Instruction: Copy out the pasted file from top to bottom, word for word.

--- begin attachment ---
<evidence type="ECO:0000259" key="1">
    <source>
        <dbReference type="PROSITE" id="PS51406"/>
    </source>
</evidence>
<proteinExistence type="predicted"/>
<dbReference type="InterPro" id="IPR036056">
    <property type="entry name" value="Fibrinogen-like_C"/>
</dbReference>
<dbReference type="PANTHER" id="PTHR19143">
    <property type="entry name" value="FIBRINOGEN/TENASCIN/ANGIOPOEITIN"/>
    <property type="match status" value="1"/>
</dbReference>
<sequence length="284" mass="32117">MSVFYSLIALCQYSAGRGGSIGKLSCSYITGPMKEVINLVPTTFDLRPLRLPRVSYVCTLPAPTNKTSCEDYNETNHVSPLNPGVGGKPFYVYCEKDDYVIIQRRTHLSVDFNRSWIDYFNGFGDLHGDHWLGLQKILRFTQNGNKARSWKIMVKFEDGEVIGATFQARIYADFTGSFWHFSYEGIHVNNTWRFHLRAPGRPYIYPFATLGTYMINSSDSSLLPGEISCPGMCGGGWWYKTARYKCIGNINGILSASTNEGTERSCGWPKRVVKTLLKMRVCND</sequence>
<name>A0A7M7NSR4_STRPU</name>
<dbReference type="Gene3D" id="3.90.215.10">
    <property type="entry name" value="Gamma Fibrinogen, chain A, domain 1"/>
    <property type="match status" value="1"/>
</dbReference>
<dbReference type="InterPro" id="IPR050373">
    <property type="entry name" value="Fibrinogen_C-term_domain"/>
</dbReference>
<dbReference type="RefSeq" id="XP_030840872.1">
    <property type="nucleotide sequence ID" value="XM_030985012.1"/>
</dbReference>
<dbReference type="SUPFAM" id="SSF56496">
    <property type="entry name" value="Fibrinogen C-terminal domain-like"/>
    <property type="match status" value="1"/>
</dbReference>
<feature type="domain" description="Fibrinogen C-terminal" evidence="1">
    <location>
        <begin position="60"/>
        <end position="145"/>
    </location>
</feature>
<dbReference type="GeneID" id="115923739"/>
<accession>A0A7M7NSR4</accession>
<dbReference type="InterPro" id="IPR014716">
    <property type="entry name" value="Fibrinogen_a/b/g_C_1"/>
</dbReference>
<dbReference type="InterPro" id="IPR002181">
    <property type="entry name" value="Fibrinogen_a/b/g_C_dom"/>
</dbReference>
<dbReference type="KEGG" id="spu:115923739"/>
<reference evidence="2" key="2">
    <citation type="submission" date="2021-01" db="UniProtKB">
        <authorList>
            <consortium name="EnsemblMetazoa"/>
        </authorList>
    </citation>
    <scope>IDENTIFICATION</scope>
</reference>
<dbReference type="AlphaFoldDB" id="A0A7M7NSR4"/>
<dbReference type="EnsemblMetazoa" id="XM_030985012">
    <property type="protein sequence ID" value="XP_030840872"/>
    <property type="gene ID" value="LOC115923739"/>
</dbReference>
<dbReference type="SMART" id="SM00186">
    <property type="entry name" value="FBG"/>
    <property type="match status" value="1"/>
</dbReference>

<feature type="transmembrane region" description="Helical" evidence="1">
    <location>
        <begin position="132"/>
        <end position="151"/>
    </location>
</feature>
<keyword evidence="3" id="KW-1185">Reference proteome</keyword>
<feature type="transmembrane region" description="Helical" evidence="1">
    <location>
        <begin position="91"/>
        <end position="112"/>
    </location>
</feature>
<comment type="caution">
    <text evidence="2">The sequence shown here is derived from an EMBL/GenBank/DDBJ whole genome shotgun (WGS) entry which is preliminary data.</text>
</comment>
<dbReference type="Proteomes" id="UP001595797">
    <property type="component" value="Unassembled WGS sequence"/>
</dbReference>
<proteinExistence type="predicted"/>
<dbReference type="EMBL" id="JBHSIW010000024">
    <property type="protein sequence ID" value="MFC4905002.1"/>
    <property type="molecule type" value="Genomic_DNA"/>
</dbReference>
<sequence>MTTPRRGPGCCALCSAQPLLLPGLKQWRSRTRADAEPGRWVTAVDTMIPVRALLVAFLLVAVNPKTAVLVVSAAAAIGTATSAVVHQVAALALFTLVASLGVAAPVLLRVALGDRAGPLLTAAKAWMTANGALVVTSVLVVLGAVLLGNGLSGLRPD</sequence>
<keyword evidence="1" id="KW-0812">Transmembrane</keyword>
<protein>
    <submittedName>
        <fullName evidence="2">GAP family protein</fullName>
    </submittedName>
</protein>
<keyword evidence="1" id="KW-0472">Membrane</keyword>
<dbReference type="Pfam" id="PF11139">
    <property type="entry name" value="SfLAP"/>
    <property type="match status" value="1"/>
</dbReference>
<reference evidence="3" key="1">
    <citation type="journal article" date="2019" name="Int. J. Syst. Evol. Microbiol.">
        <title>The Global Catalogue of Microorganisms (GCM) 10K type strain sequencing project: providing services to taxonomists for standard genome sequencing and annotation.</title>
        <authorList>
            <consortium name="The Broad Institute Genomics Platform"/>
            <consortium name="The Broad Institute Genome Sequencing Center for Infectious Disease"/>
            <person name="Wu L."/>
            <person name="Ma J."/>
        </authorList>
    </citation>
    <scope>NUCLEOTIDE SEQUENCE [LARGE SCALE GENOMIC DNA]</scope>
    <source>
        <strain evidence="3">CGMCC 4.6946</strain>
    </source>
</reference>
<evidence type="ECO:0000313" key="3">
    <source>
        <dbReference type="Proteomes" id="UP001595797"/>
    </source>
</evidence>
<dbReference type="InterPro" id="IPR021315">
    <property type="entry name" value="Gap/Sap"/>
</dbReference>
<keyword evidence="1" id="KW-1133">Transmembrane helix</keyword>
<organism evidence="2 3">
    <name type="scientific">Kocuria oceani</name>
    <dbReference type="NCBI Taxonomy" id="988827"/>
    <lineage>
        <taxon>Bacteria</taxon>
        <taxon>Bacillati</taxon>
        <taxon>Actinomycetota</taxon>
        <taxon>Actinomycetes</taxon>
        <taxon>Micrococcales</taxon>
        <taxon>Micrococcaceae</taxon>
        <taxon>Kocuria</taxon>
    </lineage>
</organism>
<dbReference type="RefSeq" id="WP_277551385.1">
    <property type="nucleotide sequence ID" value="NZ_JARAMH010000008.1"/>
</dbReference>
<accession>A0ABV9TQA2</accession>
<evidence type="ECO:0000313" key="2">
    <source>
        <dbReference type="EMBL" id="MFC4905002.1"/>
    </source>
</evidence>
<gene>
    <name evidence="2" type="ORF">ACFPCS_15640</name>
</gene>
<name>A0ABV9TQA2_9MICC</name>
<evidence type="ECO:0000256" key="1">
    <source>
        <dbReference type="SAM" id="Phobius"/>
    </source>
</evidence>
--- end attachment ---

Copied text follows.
<evidence type="ECO:0000259" key="1">
    <source>
        <dbReference type="PROSITE" id="PS51406"/>
    </source>
</evidence>
<proteinExistence type="predicted"/>
<dbReference type="InterPro" id="IPR036056">
    <property type="entry name" value="Fibrinogen-like_C"/>
</dbReference>
<dbReference type="PANTHER" id="PTHR19143">
    <property type="entry name" value="FIBRINOGEN/TENASCIN/ANGIOPOEITIN"/>
    <property type="match status" value="1"/>
</dbReference>
<sequence length="284" mass="32117">MSVFYSLIALCQYSAGRGGSIGKLSCSYITGPMKEVINLVPTTFDLRPLRLPRVSYVCTLPAPTNKTSCEDYNETNHVSPLNPGVGGKPFYVYCEKDDYVIIQRRTHLSVDFNRSWIDYFNGFGDLHGDHWLGLQKILRFTQNGNKARSWKIMVKFEDGEVIGATFQARIYADFTGSFWHFSYEGIHVNNTWRFHLRAPGRPYIYPFATLGTYMINSSDSSLLPGEISCPGMCGGGWWYKTARYKCIGNINGILSASTNEGTERSCGWPKRVVKTLLKMRVCND</sequence>
<name>A0A7M7NSR4_STRPU</name>
<dbReference type="Gene3D" id="3.90.215.10">
    <property type="entry name" value="Gamma Fibrinogen, chain A, domain 1"/>
    <property type="match status" value="1"/>
</dbReference>
<dbReference type="InterPro" id="IPR050373">
    <property type="entry name" value="Fibrinogen_C-term_domain"/>
</dbReference>
<dbReference type="RefSeq" id="XP_030840872.1">
    <property type="nucleotide sequence ID" value="XM_030985012.1"/>
</dbReference>
<dbReference type="SUPFAM" id="SSF56496">
    <property type="entry name" value="Fibrinogen C-terminal domain-like"/>
    <property type="match status" value="1"/>
</dbReference>
<feature type="domain" description="Fibrinogen C-terminal" evidence="1">
    <location>
        <begin position="60"/>
        <end position="145"/>
    </location>
</feature>
<dbReference type="GeneID" id="115923739"/>
<accession>A0A7M7NSR4</accession>
<dbReference type="InterPro" id="IPR014716">
    <property type="entry name" value="Fibrinogen_a/b/g_C_1"/>
</dbReference>
<dbReference type="InterPro" id="IPR002181">
    <property type="entry name" value="Fibrinogen_a/b/g_C_dom"/>
</dbReference>
<dbReference type="KEGG" id="spu:115923739"/>
<reference evidence="2" key="2">
    <citation type="submission" date="2021-01" db="UniProtKB">
        <authorList>
            <consortium name="EnsemblMetazoa"/>
        </authorList>
    </citation>
    <scope>IDENTIFICATION</scope>
</reference>
<dbReference type="AlphaFoldDB" id="A0A7M7NSR4"/>
<dbReference type="EnsemblMetazoa" id="XM_030985012">
    <property type="protein sequence ID" value="XP_030840872"/>
    <property type="gene ID" value="LOC115923739"/>
</dbReference>
<dbReference type="SMART" id="SM00186">
    <property type="entry name" value="FBG"/>
    <property type="match status" value="1"/>
</dbReference>

<feature type="transmembrane region" description="Helical" evidence="1">
    <location>
        <begin position="132"/>
        <end position="151"/>
    </location>
</feature>
<keyword evidence="3" id="KW-1185">Reference proteome</keyword>
<feature type="transmembrane region" description="Helical" evidence="1">
    <location>
        <begin position="91"/>
        <end position="112"/>
    </location>
</feature>
<comment type="caution">
    <text evidence="2">The sequence shown here is derived from an EMBL/GenBank/DDBJ whole genome shotgun (WGS) entry which is preliminary data.</text>
</comment>
<dbReference type="Proteomes" id="UP001595797">
    <property type="component" value="Unassembled WGS sequence"/>
</dbReference>
<proteinExistence type="predicted"/>
<dbReference type="EMBL" id="JBHSIW010000024">
    <property type="protein sequence ID" value="MFC4905002.1"/>
    <property type="molecule type" value="Genomic_DNA"/>
</dbReference>
<sequence>MTTPRRGPGCCALCSAQPLLLPGLKQWRSRTRADAEPGRWVTAVDTMIPVRALLVAFLLVAVNPKTAVLVVSAAAAIGTATSAVVHQVAALALFTLVASLGVAAPVLLRVALGDRAGPLLTAAKAWMTANGALVVTSVLVVLGAVLLGNGLSGLRPD</sequence>
<keyword evidence="1" id="KW-0812">Transmembrane</keyword>
<protein>
    <submittedName>
        <fullName evidence="2">GAP family protein</fullName>
    </submittedName>
</protein>
<keyword evidence="1" id="KW-0472">Membrane</keyword>
<dbReference type="Pfam" id="PF11139">
    <property type="entry name" value="SfLAP"/>
    <property type="match status" value="1"/>
</dbReference>
<reference evidence="3" key="1">
    <citation type="journal article" date="2019" name="Int. J. Syst. Evol. Microbiol.">
        <title>The Global Catalogue of Microorganisms (GCM) 10K type strain sequencing project: providing services to taxonomists for standard genome sequencing and annotation.</title>
        <authorList>
            <consortium name="The Broad Institute Genomics Platform"/>
            <consortium name="The Broad Institute Genome Sequencing Center for Infectious Disease"/>
            <person name="Wu L."/>
            <person name="Ma J."/>
        </authorList>
    </citation>
    <scope>NUCLEOTIDE SEQUENCE [LARGE SCALE GENOMIC DNA]</scope>
    <source>
        <strain evidence="3">CGMCC 4.6946</strain>
    </source>
</reference>
<evidence type="ECO:0000313" key="3">
    <source>
        <dbReference type="Proteomes" id="UP001595797"/>
    </source>
</evidence>
<dbReference type="InterPro" id="IPR021315">
    <property type="entry name" value="Gap/Sap"/>
</dbReference>
<keyword evidence="1" id="KW-1133">Transmembrane helix</keyword>
<organism evidence="2 3">
    <name type="scientific">Kocuria oceani</name>
    <dbReference type="NCBI Taxonomy" id="988827"/>
    <lineage>
        <taxon>Bacteria</taxon>
        <taxon>Bacillati</taxon>
        <taxon>Actinomycetota</taxon>
        <taxon>Actinomycetes</taxon>
        <taxon>Micrococcales</taxon>
        <taxon>Micrococcaceae</taxon>
        <taxon>Kocuria</taxon>
    </lineage>
</organism>
<dbReference type="RefSeq" id="WP_277551385.1">
    <property type="nucleotide sequence ID" value="NZ_JARAMH010000008.1"/>
</dbReference>
<accession>A0ABV9TQA2</accession>
<evidence type="ECO:0000313" key="2">
    <source>
        <dbReference type="EMBL" id="MFC4905002.1"/>
    </source>
</evidence>
<gene>
    <name evidence="2" type="ORF">ACFPCS_15640</name>
</gene>
<name>A0ABV9TQA2_9MICC</name>
<evidence type="ECO:0000256" key="1">
    <source>
        <dbReference type="SAM" id="Phobius"/>
    </source>
</evidence>